All the rain this winter means that the spring wildflower season should be amazing this year so we are planning a road trip to the desert in the next couple of weeks for that.  Need to let the current storms work themselves out first.

 

So my general feeling is "wave, what wave, I don't feel no stinking wave" AAF  LOL

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nicolantana

Hey brassmonkey,

 

Thanks for replying to me on other thread. said I'd nip over for a look at your story...

 

However, your thread is huge!! Have you experienced anhedonia and come through it?

 

How are you feeling in general?

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brassmonkey

Hi Nicloa--  Just to "brag???" this thread ain't the half of it. I spent the first three years of my taper on the now non-existent PaxilProgress where my thread logged in at 85 pages. It took me three hours to copy and past it the day PP closed down.  I really wish there was some way to repost it here so people could get the whole story, but I haven't found a way yet.  Other people have admitted to reading the entire one here, so it can be done.

 

My original thread on PP was tilted "Letters from the Island of Anhedonia".  It's the first real symptom I identified when I was slipping into "poopout" many years before I started to taper off of the paxil.  I can still remember the exact moment I realized it.  Through out the years of poopout it grew much more pronounced and was a major symptom through the first three years of my taper. I was several months into year four before I really noticed that it was lessening, and not until year five that it was no longer a problem. Now that I'm at five an a half years it is still present, but at a very low level and intermittent in nature. The big challenge now is learning to cope with my emotions as they "come on line" after being drugged for so many years.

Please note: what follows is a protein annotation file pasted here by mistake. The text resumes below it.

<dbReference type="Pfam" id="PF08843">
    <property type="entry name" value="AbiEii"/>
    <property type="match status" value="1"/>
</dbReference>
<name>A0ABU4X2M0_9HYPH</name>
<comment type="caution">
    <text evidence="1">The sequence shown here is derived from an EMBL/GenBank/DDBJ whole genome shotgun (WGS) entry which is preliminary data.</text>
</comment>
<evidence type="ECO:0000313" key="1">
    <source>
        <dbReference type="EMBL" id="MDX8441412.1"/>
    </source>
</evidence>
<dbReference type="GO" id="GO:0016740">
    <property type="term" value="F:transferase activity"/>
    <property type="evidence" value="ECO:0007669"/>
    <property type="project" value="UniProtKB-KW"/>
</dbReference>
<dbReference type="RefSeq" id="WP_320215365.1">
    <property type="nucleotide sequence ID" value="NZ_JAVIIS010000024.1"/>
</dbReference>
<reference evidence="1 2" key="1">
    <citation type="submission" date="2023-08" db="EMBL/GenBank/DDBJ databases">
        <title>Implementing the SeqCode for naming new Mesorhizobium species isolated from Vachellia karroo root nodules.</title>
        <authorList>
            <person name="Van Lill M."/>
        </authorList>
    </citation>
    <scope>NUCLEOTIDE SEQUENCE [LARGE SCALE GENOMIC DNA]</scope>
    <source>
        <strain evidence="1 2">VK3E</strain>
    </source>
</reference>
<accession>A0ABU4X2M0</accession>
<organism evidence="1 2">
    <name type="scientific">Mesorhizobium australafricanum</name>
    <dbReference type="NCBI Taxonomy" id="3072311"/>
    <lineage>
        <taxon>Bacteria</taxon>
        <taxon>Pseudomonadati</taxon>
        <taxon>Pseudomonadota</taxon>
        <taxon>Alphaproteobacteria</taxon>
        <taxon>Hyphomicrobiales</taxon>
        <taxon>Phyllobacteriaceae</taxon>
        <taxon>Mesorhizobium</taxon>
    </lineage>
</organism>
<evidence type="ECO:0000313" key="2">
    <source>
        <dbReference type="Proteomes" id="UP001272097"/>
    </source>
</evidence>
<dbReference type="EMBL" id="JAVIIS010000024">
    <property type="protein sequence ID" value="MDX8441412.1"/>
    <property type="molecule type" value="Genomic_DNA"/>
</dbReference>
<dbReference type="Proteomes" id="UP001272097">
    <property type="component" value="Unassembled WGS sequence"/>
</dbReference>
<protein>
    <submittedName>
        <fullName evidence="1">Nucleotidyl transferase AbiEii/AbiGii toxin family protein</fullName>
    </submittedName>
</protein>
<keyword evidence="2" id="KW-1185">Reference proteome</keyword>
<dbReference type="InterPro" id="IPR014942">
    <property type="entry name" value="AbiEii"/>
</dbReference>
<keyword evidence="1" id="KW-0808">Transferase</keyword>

In general I'm feeling better that I have in decades.  I won't be drug free for a few more months and will then have to spend a while in recovery, but I know I will get better still. 

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Cheeky

Hi Brassmonkey,

 

I just would like to congratulate you on your success at tapering, I hope one day I can follow your footsteps.

Can i ask you what method you used for tapering, did you use a scales or get your medication compounded. I want to start my tapper again and am going to do your famous "brassmonkey slide"

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brassmonkey

Hi Cheeky-- Thank you, it's not over yet, but very close. A lot of people have been finding the Brassmonkey Slide a very effective method to taper. I have been using the Gemini-20 scales the entire time. With changing the dose amount so often it would be rather tricky and probably expensive to have the pills compounded and I really doubt that you'll be able to find a doctor who will write all the needed prescriptions . By using the scales you're much more in control of the dose and the length of time that you stay at each level.  Making up the doses is really no trouble, a couple of minutes each morning or about fifteen minutes once a week.

 

I see that you're starting out from 40mg like I did.  It's going to be a long ride, but so worth it.